Although players will have the opportunity to also play as Starborn in the full release, the setting then changes to 1,000 years earlier in Medieval Wrinklewood. Tondbert Roughskin, part-time drunk and three-quarter dwarf, is slacking on his duties as Night’s Watchman after partaking in a few too many birthday beverages (we’ve all been there). He unwittingly lets a mysterious stranger beyond the town walls and wakes up in the morning to a quest to save the kidnapped Princess Theremin – along with a raging hangover and missing set of armour.

Adventure genre elements that frustrate a lot of players are obtuse puzzles and pixel-hunting, and I’m very pleased to report that neither seem to be here. In the few hours I’ve spent with Guard Duty so far I didn’t once become stuck or get confused about the solution to a challenge. Everything is logical (in as much as it can be in a comedy game): use a rope to climb out of a window when the trapdoor is stuck, use a net to trap a slippery frog, attach a photo into a library card to make a somewhat-sticky fake ID.

I encountered one dialogue tree puzzle and due to the number of branches available, I thought I must have missed a vital piece of information in another location. I hadn’t however and after thinking it through properly, I realised what the answer was right in front of me and actually made sense. It seems as though the developers have really considered the design in this respect and it’s good to know that gameplay time isn’t superficially extended through needless backtracking.

Guard Duty, video game, pub, inn, drink, Tondbert, knight, stranger, conversations

Sometimes adventures can be overwhelming with what seems like an endless to-do list: go here to get this thing to give it to someone who’ll exchange it for the item I actually need to progress. This is where Guard Duty’s integrated list comes in handy and I found myself referring to it several times throughout the preview whenever I’d lost sight of my current goal. The fact that it appears to be written by Tondbert himself – complete with spelling mistakes and doodles – was a really nice touch that added to his character.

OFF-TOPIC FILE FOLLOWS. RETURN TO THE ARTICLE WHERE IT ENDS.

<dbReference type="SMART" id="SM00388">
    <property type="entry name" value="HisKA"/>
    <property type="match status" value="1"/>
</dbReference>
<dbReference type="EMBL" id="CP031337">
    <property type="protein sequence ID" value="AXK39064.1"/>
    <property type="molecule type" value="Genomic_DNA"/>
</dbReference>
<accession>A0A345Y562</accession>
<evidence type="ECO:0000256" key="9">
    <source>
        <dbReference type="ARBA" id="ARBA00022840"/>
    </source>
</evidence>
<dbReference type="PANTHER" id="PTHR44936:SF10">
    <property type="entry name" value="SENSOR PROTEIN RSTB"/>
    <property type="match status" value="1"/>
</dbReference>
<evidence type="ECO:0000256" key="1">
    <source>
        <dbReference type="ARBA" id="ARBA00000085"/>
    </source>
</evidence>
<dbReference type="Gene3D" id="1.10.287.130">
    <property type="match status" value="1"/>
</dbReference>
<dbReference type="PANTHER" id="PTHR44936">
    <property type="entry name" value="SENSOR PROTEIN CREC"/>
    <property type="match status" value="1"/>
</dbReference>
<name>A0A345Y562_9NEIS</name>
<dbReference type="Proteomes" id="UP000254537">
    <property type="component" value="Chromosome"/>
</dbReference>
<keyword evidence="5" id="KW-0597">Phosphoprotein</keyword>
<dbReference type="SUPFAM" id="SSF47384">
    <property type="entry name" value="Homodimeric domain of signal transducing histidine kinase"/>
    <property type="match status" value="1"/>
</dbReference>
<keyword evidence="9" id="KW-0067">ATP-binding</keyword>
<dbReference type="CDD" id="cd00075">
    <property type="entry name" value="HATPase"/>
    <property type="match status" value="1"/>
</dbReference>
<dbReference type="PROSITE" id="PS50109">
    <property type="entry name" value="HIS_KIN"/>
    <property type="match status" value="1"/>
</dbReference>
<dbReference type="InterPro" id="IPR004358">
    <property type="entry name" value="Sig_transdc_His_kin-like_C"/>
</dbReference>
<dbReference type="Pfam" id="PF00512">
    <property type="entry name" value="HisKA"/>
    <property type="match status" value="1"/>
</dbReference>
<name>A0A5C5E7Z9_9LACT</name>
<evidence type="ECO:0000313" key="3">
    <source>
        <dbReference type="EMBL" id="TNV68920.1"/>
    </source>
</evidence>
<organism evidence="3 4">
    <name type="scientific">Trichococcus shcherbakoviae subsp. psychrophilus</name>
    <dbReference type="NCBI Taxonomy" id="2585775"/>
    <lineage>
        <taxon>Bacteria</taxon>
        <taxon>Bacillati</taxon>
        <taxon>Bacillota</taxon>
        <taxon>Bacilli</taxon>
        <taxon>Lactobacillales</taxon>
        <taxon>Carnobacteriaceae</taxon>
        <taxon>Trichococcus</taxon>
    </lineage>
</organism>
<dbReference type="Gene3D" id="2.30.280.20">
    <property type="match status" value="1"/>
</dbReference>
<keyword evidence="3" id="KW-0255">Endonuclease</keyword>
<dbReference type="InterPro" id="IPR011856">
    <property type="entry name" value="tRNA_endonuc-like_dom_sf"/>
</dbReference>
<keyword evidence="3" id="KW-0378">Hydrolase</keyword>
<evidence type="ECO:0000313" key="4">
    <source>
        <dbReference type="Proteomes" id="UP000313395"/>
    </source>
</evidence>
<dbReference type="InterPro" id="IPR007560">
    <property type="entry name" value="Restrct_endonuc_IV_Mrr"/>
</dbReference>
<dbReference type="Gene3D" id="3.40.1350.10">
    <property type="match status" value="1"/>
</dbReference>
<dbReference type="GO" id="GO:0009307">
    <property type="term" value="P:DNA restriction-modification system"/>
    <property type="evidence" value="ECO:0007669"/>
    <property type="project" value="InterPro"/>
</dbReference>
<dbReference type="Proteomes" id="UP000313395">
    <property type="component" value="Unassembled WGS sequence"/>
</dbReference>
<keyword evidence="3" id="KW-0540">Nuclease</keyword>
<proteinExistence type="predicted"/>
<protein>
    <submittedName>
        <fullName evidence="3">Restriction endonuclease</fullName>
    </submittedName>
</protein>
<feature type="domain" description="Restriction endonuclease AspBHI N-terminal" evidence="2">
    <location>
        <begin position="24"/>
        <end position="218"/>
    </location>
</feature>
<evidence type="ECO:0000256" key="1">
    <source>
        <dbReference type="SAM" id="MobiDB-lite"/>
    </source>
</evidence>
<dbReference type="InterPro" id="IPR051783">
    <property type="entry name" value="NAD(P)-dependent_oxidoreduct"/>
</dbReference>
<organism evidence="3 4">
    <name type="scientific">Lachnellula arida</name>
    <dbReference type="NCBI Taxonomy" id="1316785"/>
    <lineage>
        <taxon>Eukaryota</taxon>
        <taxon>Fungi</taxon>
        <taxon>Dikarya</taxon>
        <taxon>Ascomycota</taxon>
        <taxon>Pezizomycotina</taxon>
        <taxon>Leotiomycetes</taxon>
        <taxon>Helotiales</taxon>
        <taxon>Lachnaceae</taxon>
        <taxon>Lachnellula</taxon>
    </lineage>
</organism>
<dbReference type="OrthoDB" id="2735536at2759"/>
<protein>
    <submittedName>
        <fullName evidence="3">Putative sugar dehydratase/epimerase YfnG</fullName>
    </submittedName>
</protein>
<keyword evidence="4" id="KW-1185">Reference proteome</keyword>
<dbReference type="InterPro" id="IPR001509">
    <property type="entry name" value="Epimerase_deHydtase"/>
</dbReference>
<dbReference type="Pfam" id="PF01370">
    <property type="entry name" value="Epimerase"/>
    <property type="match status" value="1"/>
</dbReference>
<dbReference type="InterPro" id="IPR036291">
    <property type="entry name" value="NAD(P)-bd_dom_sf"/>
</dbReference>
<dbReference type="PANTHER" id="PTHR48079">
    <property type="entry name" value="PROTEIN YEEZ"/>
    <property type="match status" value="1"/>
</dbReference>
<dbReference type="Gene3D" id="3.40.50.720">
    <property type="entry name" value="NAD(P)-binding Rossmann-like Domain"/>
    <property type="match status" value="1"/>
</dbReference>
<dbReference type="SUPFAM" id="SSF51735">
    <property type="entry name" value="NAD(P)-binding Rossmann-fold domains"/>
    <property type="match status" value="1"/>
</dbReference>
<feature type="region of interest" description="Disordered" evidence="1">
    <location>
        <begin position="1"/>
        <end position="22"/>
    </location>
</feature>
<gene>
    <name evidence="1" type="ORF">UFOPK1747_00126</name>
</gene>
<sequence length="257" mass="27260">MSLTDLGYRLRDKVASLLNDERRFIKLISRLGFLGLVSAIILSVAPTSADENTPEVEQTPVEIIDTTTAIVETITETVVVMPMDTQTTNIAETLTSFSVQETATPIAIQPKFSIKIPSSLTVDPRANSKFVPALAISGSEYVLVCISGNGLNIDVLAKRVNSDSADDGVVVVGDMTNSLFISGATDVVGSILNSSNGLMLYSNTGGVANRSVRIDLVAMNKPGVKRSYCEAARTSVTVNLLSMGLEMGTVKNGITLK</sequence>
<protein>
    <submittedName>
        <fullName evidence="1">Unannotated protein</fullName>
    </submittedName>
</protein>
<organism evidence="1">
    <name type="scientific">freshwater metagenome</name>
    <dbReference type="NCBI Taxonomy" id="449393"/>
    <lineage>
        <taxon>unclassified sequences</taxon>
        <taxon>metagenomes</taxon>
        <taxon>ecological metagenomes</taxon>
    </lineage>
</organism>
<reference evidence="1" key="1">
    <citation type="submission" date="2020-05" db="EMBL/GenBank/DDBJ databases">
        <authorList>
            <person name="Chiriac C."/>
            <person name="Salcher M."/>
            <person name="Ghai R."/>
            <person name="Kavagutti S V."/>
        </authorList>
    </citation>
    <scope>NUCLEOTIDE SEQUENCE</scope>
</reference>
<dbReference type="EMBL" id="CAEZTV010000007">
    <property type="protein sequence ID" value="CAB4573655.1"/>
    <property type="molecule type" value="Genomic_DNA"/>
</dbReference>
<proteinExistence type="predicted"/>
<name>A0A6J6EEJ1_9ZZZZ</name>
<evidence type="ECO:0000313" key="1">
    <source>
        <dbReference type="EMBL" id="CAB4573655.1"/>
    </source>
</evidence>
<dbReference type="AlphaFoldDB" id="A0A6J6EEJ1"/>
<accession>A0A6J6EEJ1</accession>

All of the art is impressively created by one person and it’s clear they’re a fan of the classics. I loved the Simon the Sorcerer poster stuck to the wall of Tondbert’s bedroom and punctured with darts; and although I can’t be sure, some of the characters throughout Wrinklewood look very similar to those in that series. There’s references to Monkey Island too: the silhouettes of Guybrush and LeChuck can be seen chatting over a pint in The Drunken Monk, and I laughed when the protagonist enquired about find leather jackets in Sam’s Previously Owned store.

More modern titles make an appearance also, and I couldn’t help but smirk when I saw the Assassin with a broken leg sitting in a pile of hay in one corner of the town square. This character asks you to spare some change and fulfilling his request results in a nice little achievement with a very apt name. Throw in some film references for good measure (‘No time for love, Dr Jones!’) and what you’ve got here is something that combines the best bits of our favourite media.

At three-and-a-half hours in, the preview build ended and left me with a cliff-hanger: is Tondbert dead after falling down a hole while trying to rescue a knight from a huge snapping Wrinkleworm? Is this it just a bad nightmare? Is he going to wake up and save both Princess Theremin and the world? What’s the connection between our unlikely hero and Agent Starborn, and will the events in Wrinklewood influence the future of Neo London in 2177? So many questions yet to be answered.

Guard Duty, video game, knight, Tondbert, Gap, catapult, tree, vulture

The game surprised me in many ways and, while I expected it to be a pleasant enough experience, I didn’t expect to enjoy it as much as I did. I’m kind of gutted I didn’t know about the Kickstarter campaign back in February 2017 because it really would have been worth making a pledge. There are a lot of adventure games out there which say they’ve redefined the genre or are inspired by the classics, but it’s been a long time since I’ve come across one which does both as well as Guard Duty seems it will.

The full title is due for release this spring and is on Steam right now for anyone who wants to add it to their wishlist. While you’re waiting, why not give Sick Chicken Studios a follow on Twitter or check out more screenshots on the official website.